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Please help me with the exact meaning of the phrase "any one time" in the text below.

You don't think he'd had a good look at me any one time and thought the original was even worse than that poor picture, so he backed off?

"Casting away" by Alice Munro

I searched other forums and found out it means "at any given moment" but I think it's not true for this particular context, I think it means "even for once". Am I right?

Thanks in advance.

Edit: I changed the title and content by dropping at because according to snailplane's suggestion, at is not connected with any one time in this context.

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    It's [good look at me] and [any one time]. There's no at in the latter phrase. – snailcar Mar 5 '14 at 12:49
  • @snailplane Ah thanks, When I searched for "any one time" I only got results for "at any one time" Then I thought may be this is just a twisted version of that. – user3214 Mar 5 '14 at 14:32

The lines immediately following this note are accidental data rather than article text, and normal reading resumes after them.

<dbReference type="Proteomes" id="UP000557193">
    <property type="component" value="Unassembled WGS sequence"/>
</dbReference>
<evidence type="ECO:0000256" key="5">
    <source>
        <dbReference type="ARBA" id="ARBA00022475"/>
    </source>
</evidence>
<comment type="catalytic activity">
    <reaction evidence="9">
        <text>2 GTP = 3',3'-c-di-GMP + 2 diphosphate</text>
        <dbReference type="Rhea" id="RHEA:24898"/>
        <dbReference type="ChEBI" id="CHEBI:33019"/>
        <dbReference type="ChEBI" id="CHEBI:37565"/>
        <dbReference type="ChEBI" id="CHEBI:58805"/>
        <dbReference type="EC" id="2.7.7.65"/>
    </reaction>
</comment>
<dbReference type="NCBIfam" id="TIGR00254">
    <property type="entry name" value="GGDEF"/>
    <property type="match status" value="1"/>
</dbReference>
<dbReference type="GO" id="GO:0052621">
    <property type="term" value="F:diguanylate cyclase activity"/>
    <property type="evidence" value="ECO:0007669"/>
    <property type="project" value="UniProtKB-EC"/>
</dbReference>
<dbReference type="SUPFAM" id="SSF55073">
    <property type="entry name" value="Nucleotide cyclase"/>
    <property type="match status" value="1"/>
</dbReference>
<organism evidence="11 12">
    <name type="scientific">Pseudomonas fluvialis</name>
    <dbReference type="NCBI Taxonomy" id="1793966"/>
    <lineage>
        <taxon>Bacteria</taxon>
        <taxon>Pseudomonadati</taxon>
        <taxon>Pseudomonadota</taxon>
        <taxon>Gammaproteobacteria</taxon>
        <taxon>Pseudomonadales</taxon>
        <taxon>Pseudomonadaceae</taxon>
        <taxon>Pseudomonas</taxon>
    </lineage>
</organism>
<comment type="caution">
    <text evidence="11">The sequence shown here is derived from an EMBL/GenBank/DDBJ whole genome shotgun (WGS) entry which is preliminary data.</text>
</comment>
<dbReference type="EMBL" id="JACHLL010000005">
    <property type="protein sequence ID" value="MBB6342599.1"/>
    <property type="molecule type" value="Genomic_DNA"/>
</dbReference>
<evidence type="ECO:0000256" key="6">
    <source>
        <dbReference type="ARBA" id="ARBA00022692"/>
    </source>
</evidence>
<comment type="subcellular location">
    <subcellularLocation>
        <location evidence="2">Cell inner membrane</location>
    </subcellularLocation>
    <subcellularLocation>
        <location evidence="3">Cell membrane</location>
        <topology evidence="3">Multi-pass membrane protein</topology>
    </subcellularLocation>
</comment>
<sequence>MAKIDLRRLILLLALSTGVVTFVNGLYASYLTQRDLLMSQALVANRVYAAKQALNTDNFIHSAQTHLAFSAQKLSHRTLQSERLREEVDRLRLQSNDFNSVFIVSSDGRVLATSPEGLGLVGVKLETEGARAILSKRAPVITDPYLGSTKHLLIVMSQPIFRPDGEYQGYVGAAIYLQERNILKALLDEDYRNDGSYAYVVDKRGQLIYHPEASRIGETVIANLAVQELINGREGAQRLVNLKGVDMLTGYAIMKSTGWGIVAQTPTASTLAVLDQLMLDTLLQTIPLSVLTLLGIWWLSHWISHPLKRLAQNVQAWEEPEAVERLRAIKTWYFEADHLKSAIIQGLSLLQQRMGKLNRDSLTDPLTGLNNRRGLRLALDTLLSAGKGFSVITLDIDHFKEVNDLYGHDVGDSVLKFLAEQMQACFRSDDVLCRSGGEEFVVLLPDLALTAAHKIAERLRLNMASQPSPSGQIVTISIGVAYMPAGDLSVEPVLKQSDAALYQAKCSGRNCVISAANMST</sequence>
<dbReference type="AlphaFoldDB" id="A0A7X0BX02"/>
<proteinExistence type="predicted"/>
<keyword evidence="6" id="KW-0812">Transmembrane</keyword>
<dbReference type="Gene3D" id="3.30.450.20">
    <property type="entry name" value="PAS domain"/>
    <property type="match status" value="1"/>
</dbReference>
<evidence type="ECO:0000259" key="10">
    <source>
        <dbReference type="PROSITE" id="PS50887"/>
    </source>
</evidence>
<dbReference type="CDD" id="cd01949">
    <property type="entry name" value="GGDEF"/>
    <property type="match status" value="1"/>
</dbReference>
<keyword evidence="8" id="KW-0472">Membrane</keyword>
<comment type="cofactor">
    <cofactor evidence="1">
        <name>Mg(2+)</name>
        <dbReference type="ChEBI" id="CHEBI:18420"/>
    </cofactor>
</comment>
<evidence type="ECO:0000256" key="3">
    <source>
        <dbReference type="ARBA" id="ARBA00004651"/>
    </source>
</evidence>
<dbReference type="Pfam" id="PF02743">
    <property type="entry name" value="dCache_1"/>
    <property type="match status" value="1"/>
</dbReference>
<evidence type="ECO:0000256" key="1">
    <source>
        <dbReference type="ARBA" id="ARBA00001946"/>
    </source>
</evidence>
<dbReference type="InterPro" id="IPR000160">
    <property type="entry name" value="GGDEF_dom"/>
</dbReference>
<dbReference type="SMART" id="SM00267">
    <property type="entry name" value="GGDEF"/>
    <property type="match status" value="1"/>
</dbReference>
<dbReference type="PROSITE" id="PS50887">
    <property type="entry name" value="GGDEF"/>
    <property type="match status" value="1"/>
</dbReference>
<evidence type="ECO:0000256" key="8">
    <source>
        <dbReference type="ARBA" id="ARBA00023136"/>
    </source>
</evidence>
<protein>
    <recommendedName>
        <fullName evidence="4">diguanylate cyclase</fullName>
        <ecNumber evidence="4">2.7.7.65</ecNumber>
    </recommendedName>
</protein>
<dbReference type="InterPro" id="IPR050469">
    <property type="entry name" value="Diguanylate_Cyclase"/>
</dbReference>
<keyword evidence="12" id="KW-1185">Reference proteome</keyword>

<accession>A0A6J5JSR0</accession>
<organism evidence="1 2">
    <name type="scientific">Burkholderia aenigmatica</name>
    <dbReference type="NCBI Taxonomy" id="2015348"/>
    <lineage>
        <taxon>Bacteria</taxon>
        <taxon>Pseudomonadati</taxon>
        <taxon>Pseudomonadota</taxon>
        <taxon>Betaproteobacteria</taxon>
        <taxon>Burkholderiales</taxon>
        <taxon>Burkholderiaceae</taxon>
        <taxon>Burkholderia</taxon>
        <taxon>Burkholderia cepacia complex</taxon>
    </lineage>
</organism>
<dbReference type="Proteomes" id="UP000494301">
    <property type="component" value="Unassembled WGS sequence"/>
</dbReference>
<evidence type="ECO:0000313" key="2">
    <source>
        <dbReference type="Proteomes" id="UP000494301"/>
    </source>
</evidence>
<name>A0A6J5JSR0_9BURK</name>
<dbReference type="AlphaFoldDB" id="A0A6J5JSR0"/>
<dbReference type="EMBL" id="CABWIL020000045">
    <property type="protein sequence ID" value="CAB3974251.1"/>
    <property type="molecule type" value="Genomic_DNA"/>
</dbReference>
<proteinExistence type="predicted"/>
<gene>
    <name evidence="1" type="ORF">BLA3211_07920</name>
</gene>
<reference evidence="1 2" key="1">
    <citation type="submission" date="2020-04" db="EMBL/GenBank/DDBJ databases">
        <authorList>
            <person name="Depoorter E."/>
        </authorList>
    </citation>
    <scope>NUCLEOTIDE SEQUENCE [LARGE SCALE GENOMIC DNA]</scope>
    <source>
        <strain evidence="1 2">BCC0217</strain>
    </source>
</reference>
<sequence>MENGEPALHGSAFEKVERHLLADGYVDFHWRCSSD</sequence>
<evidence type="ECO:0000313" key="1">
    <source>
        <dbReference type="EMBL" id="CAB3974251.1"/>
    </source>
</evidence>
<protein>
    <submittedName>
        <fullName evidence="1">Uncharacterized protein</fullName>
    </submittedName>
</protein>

• @snailplane Please pardon me for bothering you again. Please tell me. Do you agree with Maulik? Do you have any idea what does it exactly mean? – user3214 Mar 5 '14 at 18:27
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You are right, in this context, at any given moment does not fit. Since the sentence is clear that he never had a good look at her, at [her] any one time means in any given circumstances.

at any one time - under any circumstances.

  • Thank you Maulik :) I don't know why I didn't find this definition before but I am surprised to see it's used for describing "once" while it could also mean "even for once". I think they are completely opposite of each other. – user3214 Mar 5 '14 at 11:04
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    @GATA The author probably means he, under any circumstances, gave no good look to her. – Maulik V Mar 5 '14 at 11:08

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